Scenes From Saturday's 16Bars.XXX Showcase in East Dallas.
Dallas is flooded with talented hip-hop acts — although, if you want to see or hear these up-and-comers, you'll sometimes have to go out of your way to do so.
That was certainly the case on Saturday night. In a nondescript East Dallas house not too far from the typical Deep Ellum music venues that might usually offer a stage to showcase young talent, event organizer Rico Slice chose a less conventional setting for his somewhat unconventional http://16bars.xxx showcase.
Slice, who's had his hand in show booking in the past and currently works with local Dallas hip-hop station K104, handpicked himself the night's bill, which included Jarvis Hodges, Brandon Ford, ThatKidCam, Terrence Spectacle and Crit Life.
The first in what is planned to be a recurring series, 16bars.xxx began with an open mic session that offered a quick spotlight for anyone willing to put themselves out there but mostly served as a fluid warm up for the crowd, which was similarly still in loosen-up mode as it took in the sounds shared by the night's DJ, bemyfriend.
It was an overwhelmingly young crowd, too. During his set, Brandon Ford asked if anyone in the crowd graduated from high school last week and before the crowd cared to respond, he quipped, “Not me, I'm only 17.”
Or maybe not: The whole idea behind this show was that it represented “Nu Dallas” — or yet another faction in Dallas's multi-tiered hip-hop scene. The saving grace here was that this set appeared to be a tight-knit group, with each performer having a well-established relationship with the other acts on the bill. Jarvis Hodges and Brandon Ford have been featured on each other's tracks and each joined the other on stage for their sets. Terrence Spectacle, too, joined in on nearly every set before performing with his backing band.
It's a notably cohesive set, too. And an ambitious one. With each act on the bill boasting lengthy Soundcloud profiles with numerous tracks and/or an EP that's either just been released or is coming soon, it's clear that the music is the mission with these youngsters — and, even when the night started to feel more like a house party than a music showcase, the artists each made it clear with the mic that they were there to showcase their talents first, party second.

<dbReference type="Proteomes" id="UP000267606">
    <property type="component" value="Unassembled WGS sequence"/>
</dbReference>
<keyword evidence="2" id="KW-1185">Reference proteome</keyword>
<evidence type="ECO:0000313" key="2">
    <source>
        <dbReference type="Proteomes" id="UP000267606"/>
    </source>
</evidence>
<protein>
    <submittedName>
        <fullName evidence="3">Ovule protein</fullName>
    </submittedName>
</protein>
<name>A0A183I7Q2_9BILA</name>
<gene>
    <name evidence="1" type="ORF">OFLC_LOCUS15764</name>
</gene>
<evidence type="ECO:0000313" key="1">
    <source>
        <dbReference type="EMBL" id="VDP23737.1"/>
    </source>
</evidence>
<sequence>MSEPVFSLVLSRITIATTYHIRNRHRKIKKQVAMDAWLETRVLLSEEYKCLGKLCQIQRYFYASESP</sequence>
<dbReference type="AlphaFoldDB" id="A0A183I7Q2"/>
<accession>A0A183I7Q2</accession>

Still, the house party vibe is indicative of Dallas' usual reaction to hip-hop in the city. The music is rarely the attraction — it's the event itself and the people in attendance that are. And that makes for an uphill battle. Still, most of the performers worked hard to earn their due attention: ThatKidCam, who, of all the performers on the night, possessed all the characteristics that a young up-and-coming rapper in this city needs showcased and on-point and varied flow behind words that featured actual meaning. He was charismatic enough to hold the crowd's attention, too, offering up two separate a capellas that set him apart from the rest of the night's performers.
Crit Life, meanwhile, grabbed attention through other means. At around midnight, the group swarmed around the mob of rappers, with its supporters warning that the group throws a bonkers, mosh-filled set. The attendees were ready and not disappointed — it was mayhem, for sure, even if the music was largely inaudible. No matter: The young attendees ate it up.
Hodges and Ford, on the other hand, showed a need to improve their live emcee talents before reaching the bars set by ThatKidCam's abilities and Crit Life's antics. Yet their sets too offered intriguing glimpses of talent — especially when the two performed together and flashed an intoxicating camaraderie.
In the end, the night felt like a win-win. 16Bars.xxx appears to have primed itself as a series ready Dallas' brightest newcomers — and, better yet, in environments where the scenes feels comfortable.